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Non-fullerene organic solar cells show speedy charge separation

21 Dec 2017 Lauren McKenzie-Sell 
The laser laboratory (right) at the University of Cambridge, where this journey can be tracked by ultrafast spectroscopy.

When a photon is absorbed by a solar cell, the first step to producing electricity is to separate the electron and hole pair (exciton) it creates, so that these opposite charges can travel to opposite electrodes. In an organic solar cell (OSC), the charges are physically separated between two materials – one to collect the positively charged holes (the donor) and one to collect the electrons (the acceptor). Optimising charge transport in this material blend is the key to OSC efficiency. In an article published in ACS Nano last month, Yasunari Tamai and coworkers at the University of Cambridge(UK) and the Georgia Institute of Technology (USA) showed that charge separation with a new small-molecule acceptor material (based on perylene diimide, PDI) occurs on the same ultrafast (< 1 ps) timescale as in a state-of-the-art fullerene-derived acceptor, disproving the conventional wisdom that smaller molecules had an efficiency-limiting disadvantage at this initial step.

Breaking the electron-hole pair is only the start of the journey for charge separation in a solar cell: charges have a bumpy ride once separated and can still recombine and decay before they can be captured at their electrodes. Ultrafast spectroscopy enabled the researchers to resolve this journey, identifying the benefits and bottlenecks for charge transport within different OSC materials, and illuminating new pathways to efficient OSC design.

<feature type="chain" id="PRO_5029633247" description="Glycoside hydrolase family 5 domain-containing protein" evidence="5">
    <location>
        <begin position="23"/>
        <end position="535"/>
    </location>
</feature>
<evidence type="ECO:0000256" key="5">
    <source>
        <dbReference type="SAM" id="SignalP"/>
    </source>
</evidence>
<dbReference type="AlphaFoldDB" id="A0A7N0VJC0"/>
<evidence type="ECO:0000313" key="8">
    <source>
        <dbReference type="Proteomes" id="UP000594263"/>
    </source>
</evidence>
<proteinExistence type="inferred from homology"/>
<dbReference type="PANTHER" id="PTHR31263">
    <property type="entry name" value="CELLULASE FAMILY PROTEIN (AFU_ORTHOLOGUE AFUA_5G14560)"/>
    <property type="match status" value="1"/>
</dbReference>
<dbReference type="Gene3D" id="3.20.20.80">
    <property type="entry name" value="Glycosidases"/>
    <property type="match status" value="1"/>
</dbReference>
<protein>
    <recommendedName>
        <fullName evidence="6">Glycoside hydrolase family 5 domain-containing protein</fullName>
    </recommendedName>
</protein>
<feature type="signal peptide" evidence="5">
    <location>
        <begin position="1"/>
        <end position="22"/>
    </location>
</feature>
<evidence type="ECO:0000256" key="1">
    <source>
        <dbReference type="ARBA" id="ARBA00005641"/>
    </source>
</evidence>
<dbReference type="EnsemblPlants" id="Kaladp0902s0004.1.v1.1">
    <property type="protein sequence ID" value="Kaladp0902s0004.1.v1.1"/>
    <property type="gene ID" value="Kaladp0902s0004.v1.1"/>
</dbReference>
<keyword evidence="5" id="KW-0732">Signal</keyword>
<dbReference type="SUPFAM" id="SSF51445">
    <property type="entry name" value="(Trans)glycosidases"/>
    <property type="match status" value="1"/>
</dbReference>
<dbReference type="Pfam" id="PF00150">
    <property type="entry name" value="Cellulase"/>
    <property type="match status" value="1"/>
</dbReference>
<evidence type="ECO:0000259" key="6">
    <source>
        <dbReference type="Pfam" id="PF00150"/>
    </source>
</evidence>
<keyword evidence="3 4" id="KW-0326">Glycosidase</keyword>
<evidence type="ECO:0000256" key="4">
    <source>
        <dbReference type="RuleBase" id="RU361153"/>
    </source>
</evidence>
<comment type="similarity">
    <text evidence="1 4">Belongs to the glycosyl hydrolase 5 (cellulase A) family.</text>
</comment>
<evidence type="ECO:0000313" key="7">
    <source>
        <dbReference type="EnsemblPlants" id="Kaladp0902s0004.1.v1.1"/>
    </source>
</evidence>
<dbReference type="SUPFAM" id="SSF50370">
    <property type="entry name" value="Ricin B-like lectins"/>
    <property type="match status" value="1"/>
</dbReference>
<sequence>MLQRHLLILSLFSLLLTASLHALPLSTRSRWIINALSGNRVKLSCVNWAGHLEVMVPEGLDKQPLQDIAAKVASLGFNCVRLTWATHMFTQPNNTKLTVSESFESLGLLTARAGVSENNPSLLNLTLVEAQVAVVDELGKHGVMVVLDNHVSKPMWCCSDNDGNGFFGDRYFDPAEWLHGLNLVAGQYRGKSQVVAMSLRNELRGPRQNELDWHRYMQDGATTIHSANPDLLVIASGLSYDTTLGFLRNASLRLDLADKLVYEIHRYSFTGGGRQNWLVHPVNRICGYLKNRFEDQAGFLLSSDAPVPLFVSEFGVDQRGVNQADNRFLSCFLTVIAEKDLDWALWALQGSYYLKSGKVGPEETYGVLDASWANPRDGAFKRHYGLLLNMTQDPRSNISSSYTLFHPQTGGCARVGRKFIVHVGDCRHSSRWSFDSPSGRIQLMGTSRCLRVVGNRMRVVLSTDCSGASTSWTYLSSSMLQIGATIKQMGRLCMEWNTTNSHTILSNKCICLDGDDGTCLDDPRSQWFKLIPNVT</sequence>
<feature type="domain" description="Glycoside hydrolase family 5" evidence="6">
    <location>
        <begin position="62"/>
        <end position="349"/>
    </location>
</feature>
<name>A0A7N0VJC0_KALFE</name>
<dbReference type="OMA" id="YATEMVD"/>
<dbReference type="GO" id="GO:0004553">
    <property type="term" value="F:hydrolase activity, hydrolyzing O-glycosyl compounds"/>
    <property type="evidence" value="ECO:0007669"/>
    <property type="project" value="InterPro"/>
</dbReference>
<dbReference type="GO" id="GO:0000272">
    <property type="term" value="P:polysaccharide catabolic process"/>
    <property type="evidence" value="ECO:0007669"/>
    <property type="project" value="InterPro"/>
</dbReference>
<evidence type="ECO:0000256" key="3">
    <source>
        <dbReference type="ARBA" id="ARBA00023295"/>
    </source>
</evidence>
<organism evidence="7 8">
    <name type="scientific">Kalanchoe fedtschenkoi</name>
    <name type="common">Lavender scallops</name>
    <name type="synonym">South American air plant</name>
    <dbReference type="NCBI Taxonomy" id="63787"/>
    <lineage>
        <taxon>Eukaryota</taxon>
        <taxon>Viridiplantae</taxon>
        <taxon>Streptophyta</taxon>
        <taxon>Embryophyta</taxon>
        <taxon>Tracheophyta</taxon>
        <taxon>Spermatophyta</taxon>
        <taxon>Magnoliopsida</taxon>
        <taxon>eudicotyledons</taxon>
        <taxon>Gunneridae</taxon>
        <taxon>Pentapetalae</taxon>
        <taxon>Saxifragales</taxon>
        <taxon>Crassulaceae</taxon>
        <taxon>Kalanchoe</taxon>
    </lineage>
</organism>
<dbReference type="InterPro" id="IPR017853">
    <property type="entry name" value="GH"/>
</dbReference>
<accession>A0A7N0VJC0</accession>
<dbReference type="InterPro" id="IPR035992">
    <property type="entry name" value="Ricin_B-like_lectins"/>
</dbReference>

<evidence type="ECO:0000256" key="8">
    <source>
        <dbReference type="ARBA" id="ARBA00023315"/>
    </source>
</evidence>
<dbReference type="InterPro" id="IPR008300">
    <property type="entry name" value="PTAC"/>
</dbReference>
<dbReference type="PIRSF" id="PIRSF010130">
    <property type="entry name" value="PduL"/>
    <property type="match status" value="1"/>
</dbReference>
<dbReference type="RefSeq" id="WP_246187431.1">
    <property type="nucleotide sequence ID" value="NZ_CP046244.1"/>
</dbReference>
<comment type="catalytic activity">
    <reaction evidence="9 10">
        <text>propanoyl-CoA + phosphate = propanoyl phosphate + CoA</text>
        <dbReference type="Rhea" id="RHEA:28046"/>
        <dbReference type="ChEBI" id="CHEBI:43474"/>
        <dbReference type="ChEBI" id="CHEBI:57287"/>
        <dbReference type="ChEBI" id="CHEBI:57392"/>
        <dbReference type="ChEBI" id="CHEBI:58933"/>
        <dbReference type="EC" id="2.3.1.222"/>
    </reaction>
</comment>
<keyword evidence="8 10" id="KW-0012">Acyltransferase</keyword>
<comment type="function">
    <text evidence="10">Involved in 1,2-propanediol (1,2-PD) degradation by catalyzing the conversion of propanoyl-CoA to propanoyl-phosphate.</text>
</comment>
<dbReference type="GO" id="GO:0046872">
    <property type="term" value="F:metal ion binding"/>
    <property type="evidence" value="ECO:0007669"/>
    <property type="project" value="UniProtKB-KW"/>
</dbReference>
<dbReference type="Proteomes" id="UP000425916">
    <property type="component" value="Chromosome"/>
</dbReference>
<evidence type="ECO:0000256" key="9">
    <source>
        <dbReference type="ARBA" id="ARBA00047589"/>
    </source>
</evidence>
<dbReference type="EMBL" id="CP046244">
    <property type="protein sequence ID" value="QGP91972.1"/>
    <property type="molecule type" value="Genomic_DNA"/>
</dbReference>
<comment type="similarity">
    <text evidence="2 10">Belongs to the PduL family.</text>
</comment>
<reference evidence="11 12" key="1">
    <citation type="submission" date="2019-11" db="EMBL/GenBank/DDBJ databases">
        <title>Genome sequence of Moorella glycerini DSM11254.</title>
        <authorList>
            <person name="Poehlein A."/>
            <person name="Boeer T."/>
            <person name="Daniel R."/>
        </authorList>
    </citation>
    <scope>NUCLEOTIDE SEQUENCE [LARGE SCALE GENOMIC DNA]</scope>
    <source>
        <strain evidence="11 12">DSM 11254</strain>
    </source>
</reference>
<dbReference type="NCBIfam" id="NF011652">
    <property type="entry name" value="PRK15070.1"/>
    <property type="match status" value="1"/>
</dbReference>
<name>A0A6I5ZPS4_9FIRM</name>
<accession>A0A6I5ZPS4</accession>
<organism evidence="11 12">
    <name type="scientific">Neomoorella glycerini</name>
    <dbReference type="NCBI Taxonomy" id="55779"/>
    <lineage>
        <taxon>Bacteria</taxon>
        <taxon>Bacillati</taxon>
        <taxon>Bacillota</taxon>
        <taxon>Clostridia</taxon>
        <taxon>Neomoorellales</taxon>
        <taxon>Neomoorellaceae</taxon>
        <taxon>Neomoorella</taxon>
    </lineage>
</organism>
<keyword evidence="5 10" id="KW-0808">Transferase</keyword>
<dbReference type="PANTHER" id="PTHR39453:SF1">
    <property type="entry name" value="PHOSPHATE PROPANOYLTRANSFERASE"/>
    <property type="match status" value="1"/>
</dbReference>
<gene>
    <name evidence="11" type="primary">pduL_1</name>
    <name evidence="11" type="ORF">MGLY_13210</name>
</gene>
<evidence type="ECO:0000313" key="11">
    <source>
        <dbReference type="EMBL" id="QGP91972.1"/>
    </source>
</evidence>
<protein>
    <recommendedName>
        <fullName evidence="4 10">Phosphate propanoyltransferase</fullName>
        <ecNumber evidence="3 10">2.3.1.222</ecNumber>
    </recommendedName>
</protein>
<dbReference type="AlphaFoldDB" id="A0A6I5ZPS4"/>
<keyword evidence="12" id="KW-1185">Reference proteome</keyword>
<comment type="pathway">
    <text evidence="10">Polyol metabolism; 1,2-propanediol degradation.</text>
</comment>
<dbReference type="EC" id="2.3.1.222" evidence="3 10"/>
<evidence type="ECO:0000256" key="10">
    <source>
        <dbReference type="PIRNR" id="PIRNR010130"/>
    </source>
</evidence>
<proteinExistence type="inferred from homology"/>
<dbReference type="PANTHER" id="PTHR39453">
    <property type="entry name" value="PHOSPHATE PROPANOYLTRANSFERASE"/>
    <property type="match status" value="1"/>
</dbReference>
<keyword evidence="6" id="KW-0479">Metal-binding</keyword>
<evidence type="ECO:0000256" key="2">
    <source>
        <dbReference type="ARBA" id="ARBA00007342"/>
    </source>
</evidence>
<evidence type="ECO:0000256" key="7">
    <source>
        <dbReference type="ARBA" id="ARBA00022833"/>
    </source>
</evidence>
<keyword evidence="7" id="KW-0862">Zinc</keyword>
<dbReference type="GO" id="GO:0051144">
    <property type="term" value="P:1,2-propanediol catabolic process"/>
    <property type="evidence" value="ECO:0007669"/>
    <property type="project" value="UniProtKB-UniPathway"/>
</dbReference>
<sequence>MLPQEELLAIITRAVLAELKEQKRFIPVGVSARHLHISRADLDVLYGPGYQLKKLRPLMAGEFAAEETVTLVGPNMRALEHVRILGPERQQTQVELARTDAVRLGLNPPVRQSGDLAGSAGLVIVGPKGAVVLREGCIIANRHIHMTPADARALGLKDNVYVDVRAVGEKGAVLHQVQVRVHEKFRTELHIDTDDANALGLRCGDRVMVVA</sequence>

Last year, a different team found that a similar PDI-based small molecule acceptor could achieve fast charge separation, creating a non-fullerene OSC with 9.5% efficiency (reported in Nature Energy). Now Tamai and coworkers have blended either their PDI acceptor or the state-of-the-art fullerene acceptor (PCBM) with a common donor polymer. Despite sacrificing some efficiency, these blends allowed them to directly compare the two acceptor materials, and to confirm that the spread-out electron states of the larger fullerene molecules were not crucial to quickly pull apart the initial exciton pair.

Tracking charge transport

To track the journey of electrons and holes to sub-picosecond resolution, the team used a technique called transient absorption spectroscopy. The technique maps the energy landscape of the polymers by creating excitons with an initial ‘pump’ laser pulse, and then measuring how the absorption has changed with a second pulse at different delay times. Tracking absorption changes across multiple wavelengths, they can extract what electronic states are evolving, over femtosecond to microsecond timescales.

The researchers found the PDI dimer still lagged behind the fullerene-based acceptor on ‘longer’ (nanosecond) timescales. From 1 ns after excitation, the evolution of its absorption suggested electrons in the PDI blend were more likely to meet holes from different exciton pairs and recombine. Electrons also travel 1-2 orders of magnitude more slowly in the PDI blend than in the fullerene acceptor, giving them more time to recombine with holes before extraction.

Tamai and coworkers have signposted ‘later-stage’ recombination and slow electrons, not initial charge separation, as roadblocks for non-fullerene OSCs. This shows the way for scientists to optimize these new small-molecule acceptors, with blends that improve on the 5.9 % efficiency reported here. Their next step is to beat the > 10 % efficiency of the more mature fullerene OSC materials, and eventually to compete with the 20 % efficiency ballpark of commercial silicon technology, as a cheaper, more flexible option for scalable, sustainable solar energy harvesting.

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